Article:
It’s hard to be an Arab and an atheist. As far as Arab society is concerned, openly declaring a disbelief in God is a shocking and sometimes dangerous thing to do. It can lead to being ostracised by family, friends and the local community – as well as charges of apostasy which in some countries carry the death penalty.
Linguistically, too, there are problems since Arabic has no precise equivalent of the English word “atheist”. The dictionary suggests mulhid, a general term which certainly includes atheists but lumps them together with other kinds of religious “deviants” and heretics.
Despite that, according to a recent report by Diaa Hadid for The Associated Press, Arab atheists are becoming increasingly visible. Whether this is because their numbers are growing or because online media have given them a voice is unclear, though it’s probably a mixture of both.
One 40-year-old Egyptian engineer, born a Muslim, told The Associated Press he had long been an atheist but kept it a deep secret. The 2011 uprising in Egypt and its calls for radical change encouraged him to look online for others like himself.
“Before the revolution, I was living a life in total solitude. I didn’t know anybody who believed like me,” he said. “Now we have more courage than we used to have.”
His case illustrates the limits on how far an atheist can go. Like most others interviewed by The Associated Press, he spoke on condition of anonymity for fear of reprisals, harassment or troubles with his family. His “going public” is strictly online.
One who did agree to be named was 23-year-old Rafat Awad, a Palestinian-born pharmacist who now lives in the UAE. Both his parents are devout Muslims and when he finally plucked up the courage to tell them about his atheism their response was to summon clerics who tried to get him to change his mind.
In Tunisia, 18-year-old Fadwa switched from agnosticism to atheism as a result of the revolution and the subsequent rise of Islamists:
“Before the revolution, people didn’t see Islam as the problem, but after the revolution, they saw what political Islam was – and what Islam is,” she said.
She says she is now involved in online groups and talks to her friends at university about being an atheist. Because of her beliefs, rumours have been spread around campus that she’s promiscuous, she said. But she worries worse could happen, such as being targeted as an apostate.
Fadwa’s fears are not unfounded. In 2012, two other Tunisian atheists, Jabeur Mejri and Ghazi Beji, were sentenced to seven-and-a-half years in jail and fined 1,200 dinars ($800) for "disturbing the public order" and "transgressing morality" after posting their anti-religious views on the internet.
Also in 2012, Alber Saber, an Egyptian from a Coptic Christian family who describes himself as an atheist was sentenced to three years in jail for "defamation of Islam and Christianity, insulting the divine and satirising religious rituals and sanctities and the prophets”.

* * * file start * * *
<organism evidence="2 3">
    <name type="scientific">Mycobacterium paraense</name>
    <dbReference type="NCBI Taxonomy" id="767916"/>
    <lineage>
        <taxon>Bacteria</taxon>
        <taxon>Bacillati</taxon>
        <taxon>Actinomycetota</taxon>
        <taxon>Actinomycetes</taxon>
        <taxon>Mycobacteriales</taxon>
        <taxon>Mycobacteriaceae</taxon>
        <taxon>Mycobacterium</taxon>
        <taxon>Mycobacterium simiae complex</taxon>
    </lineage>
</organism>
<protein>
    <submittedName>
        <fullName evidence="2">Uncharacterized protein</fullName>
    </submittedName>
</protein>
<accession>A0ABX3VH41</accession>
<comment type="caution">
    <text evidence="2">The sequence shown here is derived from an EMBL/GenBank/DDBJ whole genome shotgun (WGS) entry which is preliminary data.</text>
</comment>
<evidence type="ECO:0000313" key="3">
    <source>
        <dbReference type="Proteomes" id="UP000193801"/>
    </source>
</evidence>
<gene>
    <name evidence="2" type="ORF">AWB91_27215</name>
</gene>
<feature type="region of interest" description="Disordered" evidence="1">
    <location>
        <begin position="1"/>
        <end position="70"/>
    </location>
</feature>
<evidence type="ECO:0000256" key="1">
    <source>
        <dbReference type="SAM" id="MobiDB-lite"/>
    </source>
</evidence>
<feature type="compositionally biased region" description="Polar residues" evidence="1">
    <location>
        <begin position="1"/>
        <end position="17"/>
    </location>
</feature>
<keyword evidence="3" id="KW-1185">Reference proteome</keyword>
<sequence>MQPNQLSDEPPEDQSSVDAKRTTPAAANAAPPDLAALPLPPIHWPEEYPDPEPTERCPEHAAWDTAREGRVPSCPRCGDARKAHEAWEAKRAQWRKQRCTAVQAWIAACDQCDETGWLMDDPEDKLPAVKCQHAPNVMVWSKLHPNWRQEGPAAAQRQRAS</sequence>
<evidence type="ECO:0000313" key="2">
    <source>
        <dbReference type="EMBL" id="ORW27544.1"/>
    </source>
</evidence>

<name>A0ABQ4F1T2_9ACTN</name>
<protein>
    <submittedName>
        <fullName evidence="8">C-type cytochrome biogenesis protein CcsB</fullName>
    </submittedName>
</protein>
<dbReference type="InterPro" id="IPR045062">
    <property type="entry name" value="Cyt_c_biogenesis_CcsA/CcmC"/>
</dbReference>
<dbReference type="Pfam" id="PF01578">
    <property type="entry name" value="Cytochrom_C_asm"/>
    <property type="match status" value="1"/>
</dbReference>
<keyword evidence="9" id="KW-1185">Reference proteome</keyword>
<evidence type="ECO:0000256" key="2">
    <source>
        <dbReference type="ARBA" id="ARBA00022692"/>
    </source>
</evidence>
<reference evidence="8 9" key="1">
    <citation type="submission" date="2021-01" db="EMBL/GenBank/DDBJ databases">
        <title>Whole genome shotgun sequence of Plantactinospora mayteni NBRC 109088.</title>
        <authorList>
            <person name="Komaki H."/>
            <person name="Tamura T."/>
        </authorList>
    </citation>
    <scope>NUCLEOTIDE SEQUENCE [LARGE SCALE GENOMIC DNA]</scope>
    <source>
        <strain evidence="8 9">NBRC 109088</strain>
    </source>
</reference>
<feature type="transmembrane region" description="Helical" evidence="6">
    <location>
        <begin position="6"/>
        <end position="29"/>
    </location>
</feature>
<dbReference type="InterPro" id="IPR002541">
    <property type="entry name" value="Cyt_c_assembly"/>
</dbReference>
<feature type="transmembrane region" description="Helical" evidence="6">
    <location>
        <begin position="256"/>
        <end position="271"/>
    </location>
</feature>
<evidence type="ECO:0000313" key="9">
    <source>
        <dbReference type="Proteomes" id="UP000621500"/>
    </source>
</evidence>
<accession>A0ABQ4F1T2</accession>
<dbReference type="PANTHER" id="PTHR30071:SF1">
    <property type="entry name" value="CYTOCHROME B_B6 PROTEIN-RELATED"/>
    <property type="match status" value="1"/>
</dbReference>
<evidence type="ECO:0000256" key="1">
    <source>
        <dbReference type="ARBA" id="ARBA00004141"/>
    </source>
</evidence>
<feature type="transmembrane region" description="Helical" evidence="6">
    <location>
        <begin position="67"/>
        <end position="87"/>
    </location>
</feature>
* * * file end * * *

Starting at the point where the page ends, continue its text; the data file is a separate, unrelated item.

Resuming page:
In 2010, Palestinian blogger Waleed al-Husseini was arrested for allegedly blaspheming against Islam on the internet. After being detained for 10 months he was released on bail and fled to France.
Atheism itself is not necessarily a crime but, as these recent cases show, other charges can be brought against people expressing anti-religious views that are deemed to have offended believers. Muslims who abandon their faith also risk being accused of apostasy – and this applies to people who are considered Muslims simply as a result of being born into a Muslim family.
In the Arab atheists series ...
In Saudi Arabia, where apostasy is a capital offence, relatively trivial actions can lead to serious trouble. In July 2013, Raif Badawi, editor of a website called "Saudi Arabian Liberals" was sentenced to 600 lashes and seven years in jail for violating Saudi Arabia's cybercrime law, insulting Islam and – bizarrely – disobeying his father (even though he was in his early thirties at the time).
Badawi, who does not identify as an atheist, appears to have been arrested for ridiculing the kingdom’s religious police and (among other things) suggesting that al-Imam Mohamed ibn Saud University had become "a den for terrorists".
During one of several court appearances, a judge ordered Badawi to "repent to God". When he refused, the judge sought to add apostasy to the list of charges. Part of the evidence for his supposed apostasy was that he had clicked the "Like" button on a Facebook page for Arab Christians.
A prominent Saudi cleric, Sheikh Abdulrahman al-Barrak, had also been pressing the authorities to charge him with apostasy. Badawi was alleged to have said “that Muslims, Jews, Christians, and atheists are all equal” – a statement that is impermissible according to Barrak. In the cleric’s view, even if Badawi had merely been quoting the opinion of others about equality, he was not allowed to do so “unless accompanied by a repudiation” of such words.